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Wednesday, August 27, 2014

Lafayette County Courthouse

Initiatives may attract more voters

Lafayette County residents will cast their votes for local and state elections as well as three controversial constitutional amendments on the ballot Tuesday. (November 7, 2011, Page 1A)

Two arrested in unrelated armed robberies

OPD investigators arrested Morgan Henry, 22, of Oxford for allegedly holding up the Oxford Family Pharmacy for pain medication two weeks ago. Sheriff Department investigators arrested Reggie Benson, 24, of Oxford for being one of several involved in a home invasion robbery Friday. More arrests are expected.

 (August 29, 2011, Page 2A)

Another supervisor voted out

Lafayette County Supervisor Ray Sockwell lost to Mike Roberts in Tuesday night’s runoff election. He’s the third incumbent supervisor to be voted out of office this election cycle. Sylvia Baker won her bid against Lisa Hickman Spragins to become Lafayette County’s Tax Assessor/Collector. Read about all the runoff election results in today’s Oxford EAGLE. (August 24, 2011, Page 1)

Burglar to spend six years behind bars

One of three men charged in a rash of burglaries in the winter of 2009 pleaded guilty and was sentenced to six years in prison during the July Court Term. Read about his conviction and other cases heard during court term in today’s EAGLE. (August 12, 2011, Page 1A, 5A)

Drug court graduates first class

Drug court graduates express gratitude for a new chance at life during a ceremony Tuesday at the Lafayette County Courthouse. (August 10, 2011, Page 1)

Eight complete drug court

The first eight graduates of the Third Court Drug Court will be celebrating three years of sobriety Tuesday during a graduation ceremony at 2 p.m. at the Lafayette County Courthouse. (August 8, 2011, Page 1)

Drugs top list of charges

The grand jury met in June and handed down more than 70 indictments for felony charges in the Third Circuit Court at the Lafayette County Courthouse. See the listing of all the served indictments in today’s EAGLE. (July 13, 2011, Page 1)

Registering to vote

You can register to vote in the county where you live at any time, but you must be registered at least 30 days before an election to vote in that election. (To check 2011 election dates, see the calendar here.)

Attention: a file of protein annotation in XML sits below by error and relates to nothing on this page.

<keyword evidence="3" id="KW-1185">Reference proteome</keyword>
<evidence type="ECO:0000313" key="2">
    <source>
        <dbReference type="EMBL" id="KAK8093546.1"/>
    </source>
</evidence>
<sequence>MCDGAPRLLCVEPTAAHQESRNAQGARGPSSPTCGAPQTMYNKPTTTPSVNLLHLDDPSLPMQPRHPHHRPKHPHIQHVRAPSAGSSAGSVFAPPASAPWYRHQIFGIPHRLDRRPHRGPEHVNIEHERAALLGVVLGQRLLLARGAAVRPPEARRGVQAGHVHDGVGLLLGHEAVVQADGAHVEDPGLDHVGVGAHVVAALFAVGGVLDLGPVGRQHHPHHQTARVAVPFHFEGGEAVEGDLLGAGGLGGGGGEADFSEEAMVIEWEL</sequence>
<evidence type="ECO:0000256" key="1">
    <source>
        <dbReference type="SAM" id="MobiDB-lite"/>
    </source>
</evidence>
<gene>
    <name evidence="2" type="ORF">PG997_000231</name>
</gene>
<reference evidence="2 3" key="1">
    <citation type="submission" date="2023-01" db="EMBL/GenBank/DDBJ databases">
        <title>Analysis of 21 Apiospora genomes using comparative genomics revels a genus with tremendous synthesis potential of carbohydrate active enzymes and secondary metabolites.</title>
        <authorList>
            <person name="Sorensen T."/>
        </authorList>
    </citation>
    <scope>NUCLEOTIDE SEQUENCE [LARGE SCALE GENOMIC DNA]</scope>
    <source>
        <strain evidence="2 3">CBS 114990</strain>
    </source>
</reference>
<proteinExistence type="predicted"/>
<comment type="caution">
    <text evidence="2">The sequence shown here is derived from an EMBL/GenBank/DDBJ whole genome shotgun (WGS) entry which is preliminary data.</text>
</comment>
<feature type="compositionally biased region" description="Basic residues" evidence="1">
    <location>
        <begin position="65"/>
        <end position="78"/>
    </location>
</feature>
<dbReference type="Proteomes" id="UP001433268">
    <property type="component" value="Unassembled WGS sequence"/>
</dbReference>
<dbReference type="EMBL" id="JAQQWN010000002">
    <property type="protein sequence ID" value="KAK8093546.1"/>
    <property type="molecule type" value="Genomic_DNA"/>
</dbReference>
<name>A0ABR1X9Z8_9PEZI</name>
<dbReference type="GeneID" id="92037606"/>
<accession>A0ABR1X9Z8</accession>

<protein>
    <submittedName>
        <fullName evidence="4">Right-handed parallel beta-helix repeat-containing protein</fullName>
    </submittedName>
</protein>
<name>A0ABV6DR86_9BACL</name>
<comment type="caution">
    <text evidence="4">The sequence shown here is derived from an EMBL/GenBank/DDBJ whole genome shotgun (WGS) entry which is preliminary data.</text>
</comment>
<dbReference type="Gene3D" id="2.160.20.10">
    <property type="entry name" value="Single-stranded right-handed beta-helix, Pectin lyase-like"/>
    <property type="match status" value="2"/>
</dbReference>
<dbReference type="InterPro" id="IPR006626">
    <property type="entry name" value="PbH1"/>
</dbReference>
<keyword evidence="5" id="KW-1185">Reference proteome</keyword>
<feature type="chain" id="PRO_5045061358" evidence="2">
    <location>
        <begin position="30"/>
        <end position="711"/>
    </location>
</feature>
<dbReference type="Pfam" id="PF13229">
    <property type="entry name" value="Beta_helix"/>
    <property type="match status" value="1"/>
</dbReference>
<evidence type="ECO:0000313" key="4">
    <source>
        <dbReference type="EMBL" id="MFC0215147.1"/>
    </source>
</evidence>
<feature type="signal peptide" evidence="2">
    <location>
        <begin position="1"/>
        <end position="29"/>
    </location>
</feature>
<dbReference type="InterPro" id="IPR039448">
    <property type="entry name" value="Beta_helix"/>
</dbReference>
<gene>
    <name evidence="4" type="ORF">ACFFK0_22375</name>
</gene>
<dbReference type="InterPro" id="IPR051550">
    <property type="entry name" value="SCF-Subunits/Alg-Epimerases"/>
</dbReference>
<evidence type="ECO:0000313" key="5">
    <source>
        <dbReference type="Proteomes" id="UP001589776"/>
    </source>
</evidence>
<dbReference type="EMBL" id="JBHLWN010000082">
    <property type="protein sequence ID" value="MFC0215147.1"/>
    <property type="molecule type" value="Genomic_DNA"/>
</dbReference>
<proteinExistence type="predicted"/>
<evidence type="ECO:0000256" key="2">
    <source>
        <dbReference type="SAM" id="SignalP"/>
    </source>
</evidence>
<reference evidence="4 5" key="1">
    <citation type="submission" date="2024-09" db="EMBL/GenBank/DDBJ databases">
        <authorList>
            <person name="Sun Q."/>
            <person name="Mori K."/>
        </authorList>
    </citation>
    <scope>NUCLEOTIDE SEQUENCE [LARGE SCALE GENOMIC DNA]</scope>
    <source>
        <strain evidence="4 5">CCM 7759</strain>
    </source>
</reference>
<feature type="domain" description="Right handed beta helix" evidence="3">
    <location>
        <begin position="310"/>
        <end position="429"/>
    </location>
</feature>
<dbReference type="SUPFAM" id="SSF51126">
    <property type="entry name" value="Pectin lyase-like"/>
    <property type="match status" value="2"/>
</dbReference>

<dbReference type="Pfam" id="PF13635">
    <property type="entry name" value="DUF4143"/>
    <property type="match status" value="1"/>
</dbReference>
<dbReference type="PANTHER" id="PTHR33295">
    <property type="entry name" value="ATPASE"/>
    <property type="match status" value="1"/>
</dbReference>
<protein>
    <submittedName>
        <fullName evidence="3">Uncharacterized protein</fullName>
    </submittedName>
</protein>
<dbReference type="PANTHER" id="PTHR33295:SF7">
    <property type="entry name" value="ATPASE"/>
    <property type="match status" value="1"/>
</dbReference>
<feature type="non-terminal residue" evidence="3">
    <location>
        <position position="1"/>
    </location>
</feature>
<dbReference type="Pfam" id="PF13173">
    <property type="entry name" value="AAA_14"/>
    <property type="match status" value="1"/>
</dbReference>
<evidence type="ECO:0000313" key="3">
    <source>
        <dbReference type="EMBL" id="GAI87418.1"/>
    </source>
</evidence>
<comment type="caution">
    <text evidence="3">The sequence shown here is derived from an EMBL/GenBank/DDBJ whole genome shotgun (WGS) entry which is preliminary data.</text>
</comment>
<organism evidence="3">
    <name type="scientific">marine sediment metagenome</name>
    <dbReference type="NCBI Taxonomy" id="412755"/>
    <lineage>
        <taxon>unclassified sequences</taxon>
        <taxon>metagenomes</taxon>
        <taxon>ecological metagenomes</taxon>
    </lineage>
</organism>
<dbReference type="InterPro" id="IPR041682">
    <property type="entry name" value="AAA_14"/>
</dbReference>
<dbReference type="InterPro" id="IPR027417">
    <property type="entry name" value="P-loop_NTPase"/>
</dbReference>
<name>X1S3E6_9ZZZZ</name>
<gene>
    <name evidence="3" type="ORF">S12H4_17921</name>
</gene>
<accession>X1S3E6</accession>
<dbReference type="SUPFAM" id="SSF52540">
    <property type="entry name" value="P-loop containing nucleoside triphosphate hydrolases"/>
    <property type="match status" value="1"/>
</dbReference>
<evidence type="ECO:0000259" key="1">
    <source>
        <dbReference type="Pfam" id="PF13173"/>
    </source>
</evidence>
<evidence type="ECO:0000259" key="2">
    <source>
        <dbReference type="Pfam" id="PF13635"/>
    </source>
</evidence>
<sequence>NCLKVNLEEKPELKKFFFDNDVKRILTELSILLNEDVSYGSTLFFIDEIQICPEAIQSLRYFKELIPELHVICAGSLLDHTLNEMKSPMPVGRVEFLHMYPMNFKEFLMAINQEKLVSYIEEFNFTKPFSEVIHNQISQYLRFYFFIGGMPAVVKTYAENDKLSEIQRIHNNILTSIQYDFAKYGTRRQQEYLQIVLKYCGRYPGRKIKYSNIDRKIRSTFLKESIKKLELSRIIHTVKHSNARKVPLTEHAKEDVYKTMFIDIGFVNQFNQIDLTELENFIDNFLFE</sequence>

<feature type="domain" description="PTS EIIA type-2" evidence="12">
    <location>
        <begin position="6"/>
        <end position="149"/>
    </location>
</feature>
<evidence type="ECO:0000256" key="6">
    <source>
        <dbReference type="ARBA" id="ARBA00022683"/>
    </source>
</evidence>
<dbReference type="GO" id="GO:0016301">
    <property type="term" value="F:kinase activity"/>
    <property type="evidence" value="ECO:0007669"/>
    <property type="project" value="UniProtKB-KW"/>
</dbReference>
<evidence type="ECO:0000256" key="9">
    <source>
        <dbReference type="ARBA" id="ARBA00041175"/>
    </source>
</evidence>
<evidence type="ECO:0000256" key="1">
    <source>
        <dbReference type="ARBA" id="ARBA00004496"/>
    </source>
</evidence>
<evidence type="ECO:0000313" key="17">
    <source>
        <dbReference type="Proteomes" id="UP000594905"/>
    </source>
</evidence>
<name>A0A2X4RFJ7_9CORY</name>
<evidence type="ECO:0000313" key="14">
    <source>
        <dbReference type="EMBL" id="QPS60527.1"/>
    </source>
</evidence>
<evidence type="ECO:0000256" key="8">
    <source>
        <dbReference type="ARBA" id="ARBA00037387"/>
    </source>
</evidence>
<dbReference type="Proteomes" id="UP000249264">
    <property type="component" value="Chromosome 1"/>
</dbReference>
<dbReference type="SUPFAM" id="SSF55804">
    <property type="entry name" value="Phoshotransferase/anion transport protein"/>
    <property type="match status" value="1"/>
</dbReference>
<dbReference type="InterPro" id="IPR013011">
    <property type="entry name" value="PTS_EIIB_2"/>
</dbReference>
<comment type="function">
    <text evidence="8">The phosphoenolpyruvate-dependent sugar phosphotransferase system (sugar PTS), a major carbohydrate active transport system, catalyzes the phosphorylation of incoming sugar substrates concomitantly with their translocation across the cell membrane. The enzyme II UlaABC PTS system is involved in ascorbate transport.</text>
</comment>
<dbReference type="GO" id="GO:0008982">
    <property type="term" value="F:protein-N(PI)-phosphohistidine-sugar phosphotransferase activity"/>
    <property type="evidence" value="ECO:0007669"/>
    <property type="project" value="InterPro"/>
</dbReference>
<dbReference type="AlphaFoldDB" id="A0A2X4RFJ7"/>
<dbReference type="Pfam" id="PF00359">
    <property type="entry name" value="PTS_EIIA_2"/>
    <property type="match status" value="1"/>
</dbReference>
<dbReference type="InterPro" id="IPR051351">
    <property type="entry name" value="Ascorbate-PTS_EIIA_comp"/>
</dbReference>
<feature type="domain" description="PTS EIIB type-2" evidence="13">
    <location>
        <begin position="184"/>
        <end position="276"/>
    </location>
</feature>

You are eligible to register to vote if you:

  • Are an inhabitant of Mississippi, except persons judicially declared mentally incompetent; At least 18 years old (or will be by the date of the next general election);
  • Have been resident of the state, county, and supervisor’s district for 30 days;
  • Have never been convicted of any crime listed in Section 241 of the Mississippi Constitution (murder, rape, bribery, theft, arson, obtaining money or goods under false pretense, perjury, forgery, embezzlement, or bigamy).

Once you are registered, you generally remain registered indefinitely, unless you move or no longer meet one of the qualifications to vote.

Lafayette County residents register to vote in the Lafayette County Circuit Clerk’s office, on the first floor of the Lafayette County Courthouse at the center of the Oxford Square. You can also register to vote by mail. Download a voter registration form.

Once registered, a voter will receive a voter registration card identifying your voting precinct location and address, legislative district, supervisor district, chancery and circuit court districts, justice court districts, Supreme Court district, school board district, and congressional districts.

If you have questions about registering to vote, contact the Lafayette County Circuit Clerk’s office at 234-4951 or call the Mississippi Secretary of State’s Elections Answerline at 1-800-829-6786. (July 8, 2011)

More visitors? It’s election season, of course

If your door bell rings or you hear a knock these days, it’s as likely to be a candidate looking for your vote and support as anyone. With election season in full swing, Editor Don Whitten reminds everyone to get registered and to learn the ins and outs of voting in primaries coming up in early August. (June 27, 2011, Page 4)

Courthouse and Square — old men and truck farmer

Historian Jack Lamar Mayfield tells us how the Lafayette County Courthouse used to be a place for people to gather, gossip and sell veggies. (June 10, 2011, Page 3B)

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